Rhetorically, the Administration was an aural experience, heard through the radio-style mesh of the TV speaker. Some of its less remembered lines fastened themselves to me more lastingly than the ghostwritten flourishes that have entered historical memory. “It shall be the policy of this nation to regard any nuclear missile launched from Cuba against any nation in the Western Hemisphere as an attack by the Soviet Union on the United States, requiring a full retaliatory response upon the Soviet Union.” On October 22, 1962, the syllogistic nature of this sentence seemed to impress me as much as the possibility it discussed. These were the words I reported to my father when he came through the door, arriving home from work past the middle of the speech.

A year later, when Kennedy made his civil-rights address, it was a rhetorical question, one that followed a list of indignities suffered by American Negroes, that registered with me: “then who among us would be content to have the color of his skin changed and stand in his place?” This exercise in empathy had guaranteed appeal for an imagination susceptible to the weekly premises of “The Twilight Zone.” I could try to do this in the same way I had tried to see myself as Henry Bemis, the Burgess Meredith character who breaks his glasses just after realizing he has a lifetime of peaceful post-nuclear-apocalypse reading ahead of him.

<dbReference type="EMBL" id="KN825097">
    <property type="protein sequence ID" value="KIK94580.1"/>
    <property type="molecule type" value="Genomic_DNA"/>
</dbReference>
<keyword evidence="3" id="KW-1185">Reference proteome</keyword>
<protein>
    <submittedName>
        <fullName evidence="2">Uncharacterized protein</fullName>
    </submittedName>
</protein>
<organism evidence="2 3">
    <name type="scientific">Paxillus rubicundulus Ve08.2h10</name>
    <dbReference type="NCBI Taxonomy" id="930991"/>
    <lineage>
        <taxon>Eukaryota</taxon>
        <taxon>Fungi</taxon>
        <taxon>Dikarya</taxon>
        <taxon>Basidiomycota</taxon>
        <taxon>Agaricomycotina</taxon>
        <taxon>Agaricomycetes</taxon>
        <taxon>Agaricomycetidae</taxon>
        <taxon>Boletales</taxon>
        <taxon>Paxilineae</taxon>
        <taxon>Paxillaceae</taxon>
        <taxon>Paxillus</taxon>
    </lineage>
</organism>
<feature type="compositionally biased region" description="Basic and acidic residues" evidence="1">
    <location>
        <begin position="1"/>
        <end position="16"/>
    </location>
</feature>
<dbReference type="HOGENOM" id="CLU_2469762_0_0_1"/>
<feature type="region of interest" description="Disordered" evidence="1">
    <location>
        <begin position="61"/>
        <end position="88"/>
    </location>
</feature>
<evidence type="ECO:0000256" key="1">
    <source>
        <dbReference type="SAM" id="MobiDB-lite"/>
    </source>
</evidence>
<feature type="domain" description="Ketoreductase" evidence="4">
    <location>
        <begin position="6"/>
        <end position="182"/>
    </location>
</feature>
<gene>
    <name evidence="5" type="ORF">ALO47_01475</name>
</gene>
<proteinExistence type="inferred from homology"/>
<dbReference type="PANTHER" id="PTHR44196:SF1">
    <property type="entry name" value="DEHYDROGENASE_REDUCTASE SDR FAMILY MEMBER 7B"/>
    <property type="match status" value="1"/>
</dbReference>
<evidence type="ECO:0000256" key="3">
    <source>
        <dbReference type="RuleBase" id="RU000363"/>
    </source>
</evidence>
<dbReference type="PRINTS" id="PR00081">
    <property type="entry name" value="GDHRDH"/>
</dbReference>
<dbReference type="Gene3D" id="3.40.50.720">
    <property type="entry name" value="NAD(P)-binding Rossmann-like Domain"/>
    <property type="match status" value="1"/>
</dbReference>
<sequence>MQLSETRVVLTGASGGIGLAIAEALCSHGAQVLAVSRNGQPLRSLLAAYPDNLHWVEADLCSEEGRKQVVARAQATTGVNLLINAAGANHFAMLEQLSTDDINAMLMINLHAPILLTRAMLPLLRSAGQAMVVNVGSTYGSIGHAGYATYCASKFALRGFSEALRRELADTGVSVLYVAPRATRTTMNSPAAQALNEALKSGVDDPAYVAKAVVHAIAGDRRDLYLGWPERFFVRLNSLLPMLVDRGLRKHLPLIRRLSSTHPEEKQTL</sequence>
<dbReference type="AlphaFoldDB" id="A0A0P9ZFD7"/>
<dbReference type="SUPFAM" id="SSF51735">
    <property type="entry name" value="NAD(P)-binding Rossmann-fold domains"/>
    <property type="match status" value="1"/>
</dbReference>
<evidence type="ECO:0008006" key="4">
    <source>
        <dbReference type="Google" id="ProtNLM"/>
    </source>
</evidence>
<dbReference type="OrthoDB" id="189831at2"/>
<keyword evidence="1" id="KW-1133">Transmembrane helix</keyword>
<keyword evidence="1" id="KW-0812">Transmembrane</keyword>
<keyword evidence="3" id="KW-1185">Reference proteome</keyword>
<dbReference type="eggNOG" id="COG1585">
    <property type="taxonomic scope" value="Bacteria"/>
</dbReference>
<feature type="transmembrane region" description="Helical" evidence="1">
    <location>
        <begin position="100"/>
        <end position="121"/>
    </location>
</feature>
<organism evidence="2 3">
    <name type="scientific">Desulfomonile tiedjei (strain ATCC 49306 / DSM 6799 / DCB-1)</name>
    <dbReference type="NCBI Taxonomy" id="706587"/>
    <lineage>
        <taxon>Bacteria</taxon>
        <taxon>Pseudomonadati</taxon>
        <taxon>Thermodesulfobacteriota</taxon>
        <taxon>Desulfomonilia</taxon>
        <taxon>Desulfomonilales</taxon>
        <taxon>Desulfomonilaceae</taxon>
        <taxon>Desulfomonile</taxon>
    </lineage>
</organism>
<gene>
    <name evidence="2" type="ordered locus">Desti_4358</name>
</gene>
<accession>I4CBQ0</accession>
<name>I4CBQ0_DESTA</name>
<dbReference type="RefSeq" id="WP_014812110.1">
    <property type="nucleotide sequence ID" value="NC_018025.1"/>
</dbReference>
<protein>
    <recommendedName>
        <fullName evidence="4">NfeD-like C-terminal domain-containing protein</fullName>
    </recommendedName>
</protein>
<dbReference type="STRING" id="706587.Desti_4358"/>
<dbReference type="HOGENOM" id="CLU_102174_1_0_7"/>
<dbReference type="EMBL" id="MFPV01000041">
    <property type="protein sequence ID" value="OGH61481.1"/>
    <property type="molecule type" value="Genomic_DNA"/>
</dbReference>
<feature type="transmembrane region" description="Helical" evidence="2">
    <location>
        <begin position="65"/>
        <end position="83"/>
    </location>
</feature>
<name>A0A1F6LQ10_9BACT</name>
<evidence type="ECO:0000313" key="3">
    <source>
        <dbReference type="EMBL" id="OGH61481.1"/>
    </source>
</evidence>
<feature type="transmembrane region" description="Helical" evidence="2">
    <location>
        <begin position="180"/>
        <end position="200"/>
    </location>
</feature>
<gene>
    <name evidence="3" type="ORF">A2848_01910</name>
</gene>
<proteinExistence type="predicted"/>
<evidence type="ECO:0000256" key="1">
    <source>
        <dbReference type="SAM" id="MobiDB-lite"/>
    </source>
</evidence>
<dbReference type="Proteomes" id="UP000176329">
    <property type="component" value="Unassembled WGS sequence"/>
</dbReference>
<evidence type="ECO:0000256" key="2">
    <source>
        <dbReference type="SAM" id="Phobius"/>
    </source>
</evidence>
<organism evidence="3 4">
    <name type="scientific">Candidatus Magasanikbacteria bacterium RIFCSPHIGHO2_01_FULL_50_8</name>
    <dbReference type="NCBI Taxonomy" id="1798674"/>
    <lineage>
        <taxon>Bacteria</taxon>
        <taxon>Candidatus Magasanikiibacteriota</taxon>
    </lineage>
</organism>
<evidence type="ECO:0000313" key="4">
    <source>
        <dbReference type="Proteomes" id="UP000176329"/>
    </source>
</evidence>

My paternally inspired devotion to Nixon remained weirdly keen, but Kennedy was now my leader, and I was ready to put my undersized shoulder to the wheel. Project Mercury (an Eisenhower program, I feel conservatively compelled even now to point out) had found in the new President a leader who looked as if he could himself be one of the seven astronauts in whose progress I took an obsessive interest. I was most comfortable surrendering to Kennedy when he was in the company of those pilots, making postflight calls, pinning on medals, or just being at Cape Canaveral with them, wearing his Ray-Bans. The incipient sexual dimension of all this is obvious to me now. Why should I have been less vulnerable than anyone else to the projection of desire onto Jack and Jackie? Even eleven-year-olds may have realized that this President, his hand always furtively in and out of his jacket pocket, had his own barely kept secrets. [more]